aTypical Joe: a gay New Yorker living in the rural South
Wednesday, April 02, 2008
Justice Department attorney fired for being lesbian?
That’s the suspicion. All Things Considered:
The Justice Department’s inspector general is investigating whether a career attorney in the department was dismissed from her job because of rumors that she is a lesbian. The case grew out of a larger inquiry into the firings of U.S. attorneys and politicization at Justice under former Attorney General Alberto Gonzales.
Several people interviewed by the inspector general’s staff described the case to NPR and said they came away with the impression that the Attorney General’s office decided not to renew Leslie Hagen’s contract because of the talk about her sexual orientation. Hagen received the highest possible ratings for her work as liaison between the Justice Department and the U.S. attorneys’ committee on Native American issues. Her final job evaluation lists five categories for supervisors to rank her performance. For each category, a neat X fills the box marked, “Outstanding.” And at the bottom of the page, under “overall rating level,” she also got the top mark: Outstanding.
The form is dated February 1, 2007. Several months before that evaluation, Hagen was told her contract would not be renewed.
The line that’s making the rounds of the gay blogosphere is what’s “even worse than being a Democrat” in Monica Goodling’s eyes.
Goodling, you will recall, was Alberto Gonzales’s senior counsel who “At the height of the scandal over the fired U.S. attorneys...admitted to making personnel decisions about career Justice Department lawyers based on improper partisan considerations.”
She took a personal interest in Hagen:
The Justice Department’s inspector general is looking into whether Hagen was dismissed after a rumor reached Goodling that Hagen is a lesbian.
As one Republican source put it, “To some people, that’s even worse than being a Democrat.”
Several people interviewed by the inspector general’s staff said investigators asked whether people drew a connection between the rumors and Hagen’s dismissal. The witnesses, who spoke to NPR on the condition of anonymity, said they felt that the rumors led to the decision not to renew Hagen’s contract.
Someone who worked in Hagen’s office says that in a 2006 meeting, senior officials were told that Hagen’s contract would not be renewed because someone on the attorney general’s staff had a problem with Hagen. The problem, it was suggested during the conversation, was sexual orientation - or what was rumored to be Hagen’s sexual orientation.
One person at the meeting asked, “Is that really an issue?” But the decision had been made.
When a different NPR story today called African Americans “the most reliable voters the Democrats have,” Doug disagreed. He thinks gays are.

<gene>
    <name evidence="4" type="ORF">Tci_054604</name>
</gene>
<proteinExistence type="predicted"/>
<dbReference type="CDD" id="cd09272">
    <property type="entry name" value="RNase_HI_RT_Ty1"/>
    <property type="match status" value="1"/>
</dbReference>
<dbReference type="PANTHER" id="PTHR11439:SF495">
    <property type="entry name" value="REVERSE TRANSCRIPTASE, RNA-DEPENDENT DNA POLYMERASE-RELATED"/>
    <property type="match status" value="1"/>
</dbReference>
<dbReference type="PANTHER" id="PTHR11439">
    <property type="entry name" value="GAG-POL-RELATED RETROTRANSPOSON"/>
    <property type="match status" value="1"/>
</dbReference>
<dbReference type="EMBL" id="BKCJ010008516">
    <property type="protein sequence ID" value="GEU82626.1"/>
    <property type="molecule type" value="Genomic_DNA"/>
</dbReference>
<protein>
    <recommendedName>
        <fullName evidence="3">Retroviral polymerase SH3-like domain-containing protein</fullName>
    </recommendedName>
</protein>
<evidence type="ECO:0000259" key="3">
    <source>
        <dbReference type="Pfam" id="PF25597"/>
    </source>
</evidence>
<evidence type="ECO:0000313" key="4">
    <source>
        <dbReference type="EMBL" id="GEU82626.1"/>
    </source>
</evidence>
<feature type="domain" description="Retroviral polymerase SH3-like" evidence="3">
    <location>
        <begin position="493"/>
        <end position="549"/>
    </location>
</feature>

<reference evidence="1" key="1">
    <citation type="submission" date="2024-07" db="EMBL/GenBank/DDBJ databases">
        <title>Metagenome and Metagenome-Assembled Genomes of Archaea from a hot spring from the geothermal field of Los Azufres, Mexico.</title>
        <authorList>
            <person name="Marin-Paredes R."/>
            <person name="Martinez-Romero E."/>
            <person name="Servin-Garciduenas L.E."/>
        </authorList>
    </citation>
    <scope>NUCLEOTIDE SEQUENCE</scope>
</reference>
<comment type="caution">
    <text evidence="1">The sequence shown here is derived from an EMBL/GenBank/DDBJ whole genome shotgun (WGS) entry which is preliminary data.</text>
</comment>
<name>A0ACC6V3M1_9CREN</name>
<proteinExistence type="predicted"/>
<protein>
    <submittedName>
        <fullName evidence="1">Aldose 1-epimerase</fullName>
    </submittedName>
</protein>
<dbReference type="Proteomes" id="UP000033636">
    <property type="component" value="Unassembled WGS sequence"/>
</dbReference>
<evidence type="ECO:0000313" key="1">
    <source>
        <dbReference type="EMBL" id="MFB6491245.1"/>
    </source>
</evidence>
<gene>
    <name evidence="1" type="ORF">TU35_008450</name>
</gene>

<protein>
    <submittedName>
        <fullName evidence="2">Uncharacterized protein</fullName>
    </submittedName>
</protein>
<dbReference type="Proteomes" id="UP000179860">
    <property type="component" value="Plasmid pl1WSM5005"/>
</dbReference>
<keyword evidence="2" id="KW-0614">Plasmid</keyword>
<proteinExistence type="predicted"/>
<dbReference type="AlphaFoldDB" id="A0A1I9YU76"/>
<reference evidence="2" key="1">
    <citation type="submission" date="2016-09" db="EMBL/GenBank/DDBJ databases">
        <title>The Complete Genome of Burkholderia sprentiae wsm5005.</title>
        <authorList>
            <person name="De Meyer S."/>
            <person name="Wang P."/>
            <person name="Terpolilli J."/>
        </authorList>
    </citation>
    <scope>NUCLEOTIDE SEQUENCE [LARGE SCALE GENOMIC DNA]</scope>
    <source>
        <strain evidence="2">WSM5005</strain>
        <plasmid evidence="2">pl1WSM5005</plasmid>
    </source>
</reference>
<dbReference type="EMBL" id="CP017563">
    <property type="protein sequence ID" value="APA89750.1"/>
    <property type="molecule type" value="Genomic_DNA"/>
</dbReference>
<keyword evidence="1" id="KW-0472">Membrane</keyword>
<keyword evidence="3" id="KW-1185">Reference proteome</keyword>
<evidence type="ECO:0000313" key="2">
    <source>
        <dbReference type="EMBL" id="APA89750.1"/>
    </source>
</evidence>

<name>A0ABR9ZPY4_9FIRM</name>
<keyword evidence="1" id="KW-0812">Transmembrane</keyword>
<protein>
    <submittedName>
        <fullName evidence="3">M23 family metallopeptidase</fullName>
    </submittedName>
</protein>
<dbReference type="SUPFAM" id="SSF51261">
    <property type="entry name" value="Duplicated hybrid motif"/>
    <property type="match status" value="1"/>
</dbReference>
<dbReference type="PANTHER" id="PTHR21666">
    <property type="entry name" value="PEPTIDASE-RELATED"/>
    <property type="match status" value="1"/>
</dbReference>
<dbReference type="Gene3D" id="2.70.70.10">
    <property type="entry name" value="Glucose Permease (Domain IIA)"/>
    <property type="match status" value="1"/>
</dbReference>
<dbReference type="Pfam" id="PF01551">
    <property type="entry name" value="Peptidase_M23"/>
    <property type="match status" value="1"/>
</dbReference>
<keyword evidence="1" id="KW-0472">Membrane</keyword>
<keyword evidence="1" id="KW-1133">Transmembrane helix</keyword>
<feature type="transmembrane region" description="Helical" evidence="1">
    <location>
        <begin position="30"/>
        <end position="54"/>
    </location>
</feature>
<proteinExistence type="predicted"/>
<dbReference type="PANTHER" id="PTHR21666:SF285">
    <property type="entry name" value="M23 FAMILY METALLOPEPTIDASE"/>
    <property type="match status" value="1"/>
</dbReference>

I don’t know. Hagen’s “a GOP loyalist.” Look at the Cheney family. And the Log Cabin Republicans. It’s clear to me that this is yet another reminder of why we need a Democratic president in 2009.
GA Senate restricts release of sex tapes involving minors
State Senator Emanuel Jones, who very correctly complained and called for an investigation of the political release and distribution of the Genarlow Wilson sex video in that controversial case, followed up with legislation last month.
The Senate voted unanimously on Wednesday to place new restrictions on the copying and inspection of sexually explicit material involving minors used as courtroom evidence.
The bill comes after a Georgia prosecutor came under fire last year for releasing copies of a videotape showing Genarlow Wilson engaging in sex acts with two underage girls. District Attorney David McDade said the state’s open records law required him to release the footage to anyone who requested it. U.S. Attorney David Nahmias labeled it child pornography and ordered him to stop.
The Wilson tape was released to members of the media. Several state lawmakers watched the tape at the Capitol as they considered legislation that would help Wilson.
Wilson was serving a mandatory 10-year sentence for having oral sex with a 15-year-old when he was 17. The Georgia Supreme Court freed him last year, saying the steep sentence amounted to unconstitutional cruel and unusual punishment.
Under the bill that passed the Senate Wednesday, a judge could allow for public inspection of sexually explicit materials for inspection under open records law, but they couldn’t be copied. A version of the bill has already passed the House.
Leno apologizes for gay remarks from Phillippe interview
Jay Leno has apologized for remarks he made to Ryan Phillippe when Phillippe appeared on his show [inset] to promote the movie Stop-Loss. Leno mocked Phillippe’s first role as a gay teen on One Life to Live before pointing at the camera and asking a visibly disturbed Phillippe to give it his “gayest look.”
Said Leno in a statement: “In talking about Ryan’s first role, I realize that what I said came out wrong. I certainly didn’t mean any malice. I agree it was a dumb thing to say, and I apologize.”
The incident prompted an angry letter from Avenue Q scribe Jeff Whitty, who wrangled with the late night host about his homophobic remarks during the Brokeback Mountain days, and inspired the creation of My Gayest Look, a website at which you can find dozens of pictorial messages for Jay Leno (including mine).
LATER: Proving just how clueless he really is, he’s unapologized for the Ryan Phillippe remarks.
Fact of GAY life? Or time to change the POLITCAL world?
The husband of a colleague died recently. They were married four years. She will receive his pension for life.
Next year my partner and I will celebrate 9 years. We, of course, don’t have—can’t have—shared health insurance, tax benefits, inheritance, visitation privileges, or a myriad of other things taken for granted by heterosexual America today.
When I had that recent health emergency, we had to rush to see lawyers and worry that the Power of Attorney and Living Wills we put in place would be honored and not litigated.
Yadda yadda yadda… you know the story. You may wonder why I’m going on.
I was moved by this story posted on Towleroad as told by DNC Treasurer Andy Tobias by his friend Joel Kelly of the Slain Gay Hospital Worker Remembered as Hero in Georgia: